Basic required attributes

  • ID
  • Availability
  • Price
  • Condition
  • Multipack
  • Is_Bundle
  • Age_Group
  • Gender
  • Size
  • Item_Group_ID
  • Shipping
  • Tax

Semi-customizable required attributes

  • Color
  • Material
  • Pattern
  • Brand
  • GTIN
  • MPN (if GTIN not available)

Customizable required attributes

  • Title
  • Description
  • Image_Link

Non-customizable attributes

Most attributes in this group reference data that doesn't change. Attributes like condition and gender have static values that won't ever need to be modified or improved.

"Optimization" in these cases it’s more about ensuring the field is being used and appropriate values are entered.

Semi-customizable attributes

In other cases, "optimization" refers more to standardization. 

For brand-identifying attributes like brand, GTIN, and MPN, you’ll want to use values that will be recognized and accepted by the channel. These are considered semi-customizable because the supported values can vary.

For example, GTIN allows the following values and formats:

  • UPC
  • EAN
  • JAN
  • ISBN
  • ITF-14

For subjective attributes like material, pattern, and color you’ll want to match your shoppers' preferred terms.

Let’s look at standardized color attribute examples:

ecommerce product data optimization color
Google Shopping color filters

Google, like most shopping channels, has a limited list of color selection options. That’s why, when optimizing your product’s color value, you always want to stick to “common” colors.

Are your products designed with exotic colors like light salmon and dark tangerine and desert sand and lavender blush? That’s OK. The solution here is to replace your product’s unique color values with the related standard color.

Here are a few examples:

  • For light salmon, use pink
  • For desert sand, use brown
  • For tangerine, use orange

Use standard colors in the product titles too. Product descriptions, however, should provide the added detail of the unique color. We also recommend submitting a high-quality color swatch as an additional_image to give shoppers a more accurate feel for your actual color. 

For helping channels index your products and display them properly when shoppers filter for color, use common colors.

Customizable attributes

These are the attributes that allow you to get creative and gain a real advantage over your competitors’ listings.

These attributes are what most people think of when they think of “product feed optimization” and “product listing optimization.”

Title: Create an optimized template for your product categories

Of all the things you can do to improve your product feed’s performance, optimizing the title might be the most effective use of your time. It can be done fairly quickly and has the potential to drastically improve results.

We recommend concatenating your product title from multiple key attributes. By doing so, you increase your titles’ relevance for a variety of searches — and improve your chances of matching search queries.

Keyword-rich product title example

Here are some commonly used templates by product category:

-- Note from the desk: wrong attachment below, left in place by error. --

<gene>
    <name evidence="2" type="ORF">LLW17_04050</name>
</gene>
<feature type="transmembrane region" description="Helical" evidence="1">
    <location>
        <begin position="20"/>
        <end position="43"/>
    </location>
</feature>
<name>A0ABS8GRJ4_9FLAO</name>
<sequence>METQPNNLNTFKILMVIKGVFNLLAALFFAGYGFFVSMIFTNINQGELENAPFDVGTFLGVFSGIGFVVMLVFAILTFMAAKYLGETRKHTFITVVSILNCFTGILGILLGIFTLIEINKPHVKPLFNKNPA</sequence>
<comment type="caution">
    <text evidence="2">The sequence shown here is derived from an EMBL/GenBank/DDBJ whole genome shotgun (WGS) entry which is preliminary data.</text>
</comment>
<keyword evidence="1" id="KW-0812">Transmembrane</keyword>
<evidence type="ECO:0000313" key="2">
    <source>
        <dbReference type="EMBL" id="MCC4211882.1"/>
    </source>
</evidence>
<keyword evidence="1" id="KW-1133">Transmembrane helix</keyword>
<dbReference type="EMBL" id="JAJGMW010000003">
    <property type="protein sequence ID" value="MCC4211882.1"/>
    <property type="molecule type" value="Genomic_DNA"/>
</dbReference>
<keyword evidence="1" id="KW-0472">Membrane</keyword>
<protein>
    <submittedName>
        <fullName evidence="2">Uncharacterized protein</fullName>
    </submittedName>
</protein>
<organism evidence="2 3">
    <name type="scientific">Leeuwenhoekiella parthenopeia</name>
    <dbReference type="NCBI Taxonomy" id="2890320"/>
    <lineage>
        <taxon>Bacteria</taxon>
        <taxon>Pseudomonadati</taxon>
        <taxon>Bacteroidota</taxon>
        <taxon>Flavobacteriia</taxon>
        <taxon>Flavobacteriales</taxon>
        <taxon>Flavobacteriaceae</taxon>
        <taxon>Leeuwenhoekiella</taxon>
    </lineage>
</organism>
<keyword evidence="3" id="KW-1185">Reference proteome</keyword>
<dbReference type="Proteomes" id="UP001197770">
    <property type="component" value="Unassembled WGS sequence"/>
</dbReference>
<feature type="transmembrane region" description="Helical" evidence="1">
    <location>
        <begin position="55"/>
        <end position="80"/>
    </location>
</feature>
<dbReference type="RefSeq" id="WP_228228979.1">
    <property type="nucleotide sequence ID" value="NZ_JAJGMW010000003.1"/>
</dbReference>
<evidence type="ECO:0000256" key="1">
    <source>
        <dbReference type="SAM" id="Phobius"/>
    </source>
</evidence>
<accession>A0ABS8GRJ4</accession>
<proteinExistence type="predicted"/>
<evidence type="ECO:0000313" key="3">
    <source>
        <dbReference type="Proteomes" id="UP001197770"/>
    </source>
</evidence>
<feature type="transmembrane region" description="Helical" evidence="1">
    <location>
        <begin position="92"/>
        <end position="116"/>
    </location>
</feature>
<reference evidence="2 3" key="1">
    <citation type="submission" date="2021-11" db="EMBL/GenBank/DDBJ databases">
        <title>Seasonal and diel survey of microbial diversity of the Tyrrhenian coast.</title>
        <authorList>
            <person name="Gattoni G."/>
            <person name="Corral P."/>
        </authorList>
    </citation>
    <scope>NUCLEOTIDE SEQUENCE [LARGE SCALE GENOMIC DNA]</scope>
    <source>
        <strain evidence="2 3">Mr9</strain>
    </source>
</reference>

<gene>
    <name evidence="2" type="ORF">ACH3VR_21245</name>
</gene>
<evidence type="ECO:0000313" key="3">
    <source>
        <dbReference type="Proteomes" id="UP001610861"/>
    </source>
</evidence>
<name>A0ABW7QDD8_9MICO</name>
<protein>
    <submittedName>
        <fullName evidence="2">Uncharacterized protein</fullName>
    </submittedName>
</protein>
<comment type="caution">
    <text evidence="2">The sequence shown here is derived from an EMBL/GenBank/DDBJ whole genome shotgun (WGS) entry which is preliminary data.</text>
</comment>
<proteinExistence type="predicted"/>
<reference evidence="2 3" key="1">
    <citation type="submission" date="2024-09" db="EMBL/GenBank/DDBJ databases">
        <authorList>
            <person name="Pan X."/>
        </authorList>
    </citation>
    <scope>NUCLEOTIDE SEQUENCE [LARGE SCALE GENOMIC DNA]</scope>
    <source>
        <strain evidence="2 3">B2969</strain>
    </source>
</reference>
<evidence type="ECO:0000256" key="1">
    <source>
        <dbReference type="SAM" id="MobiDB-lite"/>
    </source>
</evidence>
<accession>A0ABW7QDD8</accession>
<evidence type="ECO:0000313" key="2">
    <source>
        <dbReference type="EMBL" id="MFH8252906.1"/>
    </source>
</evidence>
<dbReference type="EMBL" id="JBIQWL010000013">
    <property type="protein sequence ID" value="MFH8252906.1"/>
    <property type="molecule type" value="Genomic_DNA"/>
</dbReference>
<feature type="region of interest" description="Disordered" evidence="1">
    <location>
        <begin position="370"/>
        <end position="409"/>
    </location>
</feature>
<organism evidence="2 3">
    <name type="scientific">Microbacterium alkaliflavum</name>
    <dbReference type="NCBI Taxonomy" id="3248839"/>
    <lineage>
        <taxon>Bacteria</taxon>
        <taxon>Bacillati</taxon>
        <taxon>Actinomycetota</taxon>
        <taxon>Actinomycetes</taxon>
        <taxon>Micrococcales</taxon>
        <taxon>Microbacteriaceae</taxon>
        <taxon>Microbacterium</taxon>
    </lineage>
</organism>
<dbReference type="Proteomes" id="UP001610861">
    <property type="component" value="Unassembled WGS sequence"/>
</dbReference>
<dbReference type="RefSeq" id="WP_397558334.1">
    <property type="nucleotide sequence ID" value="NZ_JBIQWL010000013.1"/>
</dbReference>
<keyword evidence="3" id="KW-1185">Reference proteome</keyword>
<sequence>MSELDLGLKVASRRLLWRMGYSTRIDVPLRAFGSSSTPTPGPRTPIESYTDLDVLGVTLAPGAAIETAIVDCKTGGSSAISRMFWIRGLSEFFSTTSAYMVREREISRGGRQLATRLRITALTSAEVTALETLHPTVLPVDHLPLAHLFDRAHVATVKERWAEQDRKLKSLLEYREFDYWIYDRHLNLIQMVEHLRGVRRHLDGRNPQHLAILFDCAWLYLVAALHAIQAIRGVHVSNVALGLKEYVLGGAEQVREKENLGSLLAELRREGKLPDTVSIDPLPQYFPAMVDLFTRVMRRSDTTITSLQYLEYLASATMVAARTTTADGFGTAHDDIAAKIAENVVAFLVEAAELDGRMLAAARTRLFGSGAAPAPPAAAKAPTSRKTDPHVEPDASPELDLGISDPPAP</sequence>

• For Apparel: Brand + Gender + Product Type + Attributes (e.g., color, material, size)
  • For Books: Title + Type + Format (e.g., paperback, eBook) + Author
  • For Electronics: Brand + Attributes + Product Type + Model
  • For Hard Goods: Brand + Product Type + Attributes (e.g., size, quantity, weight)
  • For Seasonal: Occasion + Product Type + Attributes

Descriptions: Give shoppers the information they need to make a buying decision

Most marketing channels don’t let you use keyword targeting in shopping campaigns the way you might target on text ad campaigns. But that doesn’t mean you can’t use keyword research to fine-tune campaigns. You just have to be sneaky-creative about it: use them in your product descriptions.

Expand your keyword list by thinking up ways your shoppers might search for your products.

  • Use keywords in your description text
  • Also include synonyms for those keywords so as to not keyword-spam
  • Provide use cases for your products
  • Include sizing and dimensions
  • Include material and/or design information

2. Provide as many optional fields as you can

Don’t settle for data “as is” and definitely don’t settle for just the required fields. If you, like everyone else, are submitting the bare minimum, what’s going to persuade the channel’s algorithm to move your listings into prime position?

The more information you provide, the better your product listings will be. 

It’s as simple as that.

Here’s the checklist we use internally to ensure our product feeds are filled to the brim with product data that is useful to shoppers and channel algorithms:

  1. Additional_Image – Add the URL of another image of your product. This is an opportunity to actually show your product in use or from another angle. Up to 10 images can be included.
  2. Mobile – Add a mobile-friendly landing page if you have one that differs from a desktop version. This ensures maximum exposure to mobile users.
  3. Availability_Date – If your product is available for preorder, you can use this field to show customers when it will be ready for delivery.
  4. Expiration_Date – Use this field if your product will only be available for a limited time so you don’t receive orders pass the expiration date.
  5. Sale_Price – This field is available if you want to offer your product at a discount.